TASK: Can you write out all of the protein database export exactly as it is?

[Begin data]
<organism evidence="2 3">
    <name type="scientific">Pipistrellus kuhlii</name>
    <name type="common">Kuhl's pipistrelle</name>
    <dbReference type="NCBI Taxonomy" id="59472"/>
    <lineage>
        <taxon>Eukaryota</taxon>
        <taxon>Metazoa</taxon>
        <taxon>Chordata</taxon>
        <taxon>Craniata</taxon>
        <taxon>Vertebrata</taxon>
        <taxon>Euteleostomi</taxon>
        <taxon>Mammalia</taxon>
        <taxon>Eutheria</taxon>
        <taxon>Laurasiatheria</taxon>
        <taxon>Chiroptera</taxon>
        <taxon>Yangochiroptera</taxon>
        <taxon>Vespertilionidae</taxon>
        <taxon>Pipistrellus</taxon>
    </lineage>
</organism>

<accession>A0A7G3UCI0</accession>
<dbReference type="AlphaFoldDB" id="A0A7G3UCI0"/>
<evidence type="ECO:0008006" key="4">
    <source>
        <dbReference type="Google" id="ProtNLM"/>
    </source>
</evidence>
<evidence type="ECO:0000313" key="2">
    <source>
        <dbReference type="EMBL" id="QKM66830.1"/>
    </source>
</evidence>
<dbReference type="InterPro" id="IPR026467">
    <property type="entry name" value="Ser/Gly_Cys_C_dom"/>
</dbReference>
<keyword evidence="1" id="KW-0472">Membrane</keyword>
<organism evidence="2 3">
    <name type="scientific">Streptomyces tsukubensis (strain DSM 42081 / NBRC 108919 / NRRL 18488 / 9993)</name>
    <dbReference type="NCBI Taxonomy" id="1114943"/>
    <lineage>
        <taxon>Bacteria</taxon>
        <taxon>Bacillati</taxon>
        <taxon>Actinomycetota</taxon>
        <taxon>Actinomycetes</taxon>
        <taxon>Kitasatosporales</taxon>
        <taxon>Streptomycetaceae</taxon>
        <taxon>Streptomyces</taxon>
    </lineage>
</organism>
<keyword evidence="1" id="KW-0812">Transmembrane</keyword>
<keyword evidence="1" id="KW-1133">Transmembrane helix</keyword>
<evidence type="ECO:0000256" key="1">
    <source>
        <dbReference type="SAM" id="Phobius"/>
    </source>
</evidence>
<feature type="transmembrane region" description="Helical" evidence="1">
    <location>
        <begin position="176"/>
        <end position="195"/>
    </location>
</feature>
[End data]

<organism evidence="2 3">
    <name type="scientific">Pipistrellus kuhlii</name>
    <name type="common">Kuhl's pipistrelle</name>
    <dbReference type="NCBI Taxonomy" id="59472"/>
    <lineage>
        <taxon>Eukaryota</taxon>
        <taxon>Metazoa</taxon>
        <taxon>Chordata</taxon>
        <taxon>Craniata</taxon>
        <taxon>Vertebrata</taxon>
        <taxon>Euteleostomi</taxon>
        <taxon>Mammalia</taxon>
        <taxon>Eutheria</taxon>
        <taxon>Laurasiatheria</taxon>
        <taxon>Chiroptera</taxon>
        <taxon>Yangochiroptera</taxon>
        <taxon>Vespertilionidae</taxon>
        <taxon>Pipistrellus</taxon>
    </lineage>
</organism>

<accession>A0A7G3UCI0</accession>
<dbReference type="AlphaFoldDB" id="A0A7G3UCI0"/>
<evidence type="ECO:0008006" key="4">
    <source>
        <dbReference type="Google" id="ProtNLM"/>
    </source>
</evidence>
<evidence type="ECO:0000313" key="2">
    <source>
        <dbReference type="EMBL" id="QKM66830.1"/>
    </source>
</evidence>
<dbReference type="InterPro" id="IPR026467">
    <property type="entry name" value="Ser/Gly_Cys_C_dom"/>
</dbReference>
<keyword evidence="1" id="KW-0472">Membrane</keyword>
<organism evidence="2 3">
    <name type="scientific">Streptomyces tsukubensis (strain DSM 42081 / NBRC 108919 / NRRL 18488 / 9993)</name>
    <dbReference type="NCBI Taxonomy" id="1114943"/>
    <lineage>
        <taxon>Bacteria</taxon>
        <taxon>Bacillati</taxon>
        <taxon>Actinomycetota</taxon>
        <taxon>Actinomycetes</taxon>
        <taxon>Kitasatosporales</taxon>
        <taxon>Streptomycetaceae</taxon>
        <taxon>Streptomyces</taxon>
    </lineage>
</organism>
<keyword evidence="1" id="KW-0812">Transmembrane</keyword>
<keyword evidence="1" id="KW-1133">Transmembrane helix</keyword>
<evidence type="ECO:0000256" key="1">
    <source>
        <dbReference type="SAM" id="Phobius"/>
    </source>
</evidence>
<feature type="transmembrane region" description="Helical" evidence="1">
    <location>
        <begin position="176"/>
        <end position="195"/>
    </location>
</feature>